And what about those of us who write for others? I've written for the Estate of Robert Ludlum and there are musicians out there who play in tribute bands that attempt to recreate the sound of famous musicians. Even in these circumstances, voice is required. While I was given the Covert-One characters to bring to life, I created the new story, circumstances and the characters' reactions to it.

If you're writing a novel your voice will emerge most effectively if you do your best to silence the inner critic and think about how the character will react to certain circumstances. Your force of personality will show in glints as you do and it's those glints that make the story yours. And remember, character is an arrow and it works best when the arrow stays straight. What do I mean? Imagine an arrow shooting directly to a target. That's your character's world view. Stay with that for everything that character does. Emma Caldridge views a scene with dispassion, intellect and knowledge of how things will react in real time. She creates weapons from what appears to be thin air, but they work because she knows the rules of elements and chemicals and their interactions. When her arrow flies I need to always follow it in a straight, logical fashion and be aware of the world around her and what tools she'll need to overcome odds.

Another great example is the character of Scarlet in Gone With The Wind. She's selfish and uncaring, doing anything and everything to fulfill her own needs and keep Tara, the rest of the world be damned. She tries to steal others' husbands and boyfriends, lies to those around her and fights to the end. Her arrow never curves. This is why she's a memorable and iconic character.

If you're writing a manuscript think of the character's arrow and write along the trajectory. It's just one tip to keep a character true to themselves, but I hope it helps!

Happy Writing!

Sunday, June 23, 2019

Summer Reads by "Special Authors"

by Karna Small Bodman
Looking for a few great thrillers for beach reads over the summer? There are several well known authors who have consistently hit the Bestseller lists for decades.  Some of them have decided to search for special talented "co-authors" they could collaborate with and get more titles on the shelves.  Let me tell you about a few of the latest "coordinated efforts." First, you should definitely check out the brand new thriller, The Oracle, by fellow Rogue, Robin Burcell, writing with Clive Cussler.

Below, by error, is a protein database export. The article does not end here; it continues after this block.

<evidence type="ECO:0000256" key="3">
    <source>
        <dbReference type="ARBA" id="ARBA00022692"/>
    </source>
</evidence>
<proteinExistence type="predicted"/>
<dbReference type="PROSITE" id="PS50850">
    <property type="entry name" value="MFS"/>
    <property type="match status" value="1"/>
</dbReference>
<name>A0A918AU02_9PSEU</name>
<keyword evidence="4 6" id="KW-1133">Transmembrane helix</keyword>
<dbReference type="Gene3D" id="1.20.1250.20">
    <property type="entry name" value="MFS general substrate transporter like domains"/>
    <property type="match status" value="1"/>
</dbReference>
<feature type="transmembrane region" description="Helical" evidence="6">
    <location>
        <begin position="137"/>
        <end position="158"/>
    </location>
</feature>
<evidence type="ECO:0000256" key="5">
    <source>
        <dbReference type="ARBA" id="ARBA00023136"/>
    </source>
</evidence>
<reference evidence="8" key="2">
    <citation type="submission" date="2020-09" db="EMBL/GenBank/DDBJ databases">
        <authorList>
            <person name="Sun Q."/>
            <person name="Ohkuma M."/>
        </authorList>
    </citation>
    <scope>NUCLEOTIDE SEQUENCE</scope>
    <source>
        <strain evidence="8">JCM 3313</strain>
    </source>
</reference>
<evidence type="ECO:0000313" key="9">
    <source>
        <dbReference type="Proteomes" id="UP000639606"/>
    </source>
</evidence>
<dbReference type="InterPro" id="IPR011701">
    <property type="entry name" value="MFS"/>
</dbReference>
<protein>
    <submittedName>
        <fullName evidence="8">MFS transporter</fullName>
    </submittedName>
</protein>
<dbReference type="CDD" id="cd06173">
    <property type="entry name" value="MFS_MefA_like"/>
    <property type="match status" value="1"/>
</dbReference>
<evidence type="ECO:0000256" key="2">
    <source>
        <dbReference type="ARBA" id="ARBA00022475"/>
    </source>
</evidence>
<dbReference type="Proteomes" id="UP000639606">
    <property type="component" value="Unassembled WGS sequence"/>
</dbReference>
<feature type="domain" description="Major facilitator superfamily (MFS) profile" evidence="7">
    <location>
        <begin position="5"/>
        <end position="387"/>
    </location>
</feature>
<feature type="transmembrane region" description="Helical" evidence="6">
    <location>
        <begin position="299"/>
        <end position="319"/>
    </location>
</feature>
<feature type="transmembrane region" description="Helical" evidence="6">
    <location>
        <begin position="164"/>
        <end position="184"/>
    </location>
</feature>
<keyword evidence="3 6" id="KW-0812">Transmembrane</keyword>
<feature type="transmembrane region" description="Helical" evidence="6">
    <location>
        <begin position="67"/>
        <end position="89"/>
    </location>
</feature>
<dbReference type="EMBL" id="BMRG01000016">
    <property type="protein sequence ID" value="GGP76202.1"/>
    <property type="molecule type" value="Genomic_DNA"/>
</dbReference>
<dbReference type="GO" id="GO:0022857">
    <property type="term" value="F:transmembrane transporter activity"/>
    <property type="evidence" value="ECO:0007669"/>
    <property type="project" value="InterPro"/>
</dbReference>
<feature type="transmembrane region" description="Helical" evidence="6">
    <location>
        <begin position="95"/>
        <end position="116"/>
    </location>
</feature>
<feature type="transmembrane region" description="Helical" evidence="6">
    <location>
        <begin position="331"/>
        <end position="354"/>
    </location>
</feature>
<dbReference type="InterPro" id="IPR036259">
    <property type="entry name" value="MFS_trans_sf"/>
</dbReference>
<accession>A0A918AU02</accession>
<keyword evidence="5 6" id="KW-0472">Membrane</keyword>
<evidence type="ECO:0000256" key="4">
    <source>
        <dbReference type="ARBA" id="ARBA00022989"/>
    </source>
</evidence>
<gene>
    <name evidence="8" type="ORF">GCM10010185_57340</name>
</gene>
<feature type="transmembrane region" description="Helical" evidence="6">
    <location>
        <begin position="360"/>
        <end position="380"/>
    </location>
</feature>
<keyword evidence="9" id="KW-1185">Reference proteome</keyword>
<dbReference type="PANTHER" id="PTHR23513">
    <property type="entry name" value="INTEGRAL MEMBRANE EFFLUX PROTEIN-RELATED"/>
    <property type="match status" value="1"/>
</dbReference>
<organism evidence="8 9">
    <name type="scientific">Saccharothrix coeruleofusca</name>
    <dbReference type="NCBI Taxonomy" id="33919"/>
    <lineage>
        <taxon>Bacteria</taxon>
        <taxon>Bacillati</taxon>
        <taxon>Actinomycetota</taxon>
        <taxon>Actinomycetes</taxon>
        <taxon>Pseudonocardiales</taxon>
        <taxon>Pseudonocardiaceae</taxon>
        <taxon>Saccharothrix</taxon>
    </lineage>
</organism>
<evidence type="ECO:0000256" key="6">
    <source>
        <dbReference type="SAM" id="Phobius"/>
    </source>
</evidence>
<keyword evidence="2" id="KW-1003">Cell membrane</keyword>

How do they work together? Robin explains that Clive usually decides on the basic plot and setting, but if she wants to visit a certain area,  he rarely objects as long as that location fits with the plot.  As the story comes together, they do bounce ideas around, compromise and even scrap ideas that "don't work." She adds that there's a reason Clive Cussler is called the "Grandmaster of Adventure" since "he certainly can tell a rip-roaring story like no one else."  This novel continues the series about husband-and-wife treasure hunters Sam and Remi Fargo who search for an ancient scroll, deal with a curse, stolen shipments and hostage situations.  Already on the bestseller list, don't miss this one.

Next is the prolific writer, Stuart Woods.  While working in the advertising industry, he published his first novel back in 1981 which won the coveted Edgar Award. He now has produced 75 terrific stories.  An avid sailor and pilot himself, his protagonist, Stone Barrington, sails boats and flies his own planes to chase down various villains and protect any number of gorgeous ladies in the process. 

At an Edgar Awards dinner not long ago he met author Parnell Hall who had written some 40 novels -- so far.  Woods was looking for a good co-author and had just one question for Parnell at that first meeting, "Can't you write faster?"  

They decided to collaborate. Their  newest novel, just released two weeks ago, is Skin Game - centering on one of Stone Barrington's "side kicks," Teddy Fay, who becomes involved with "evildoers trading in money and power along with a global threat on an unprecedented scale." With many scenes set in the gorgeous city of Paris, I can't wait to read this one.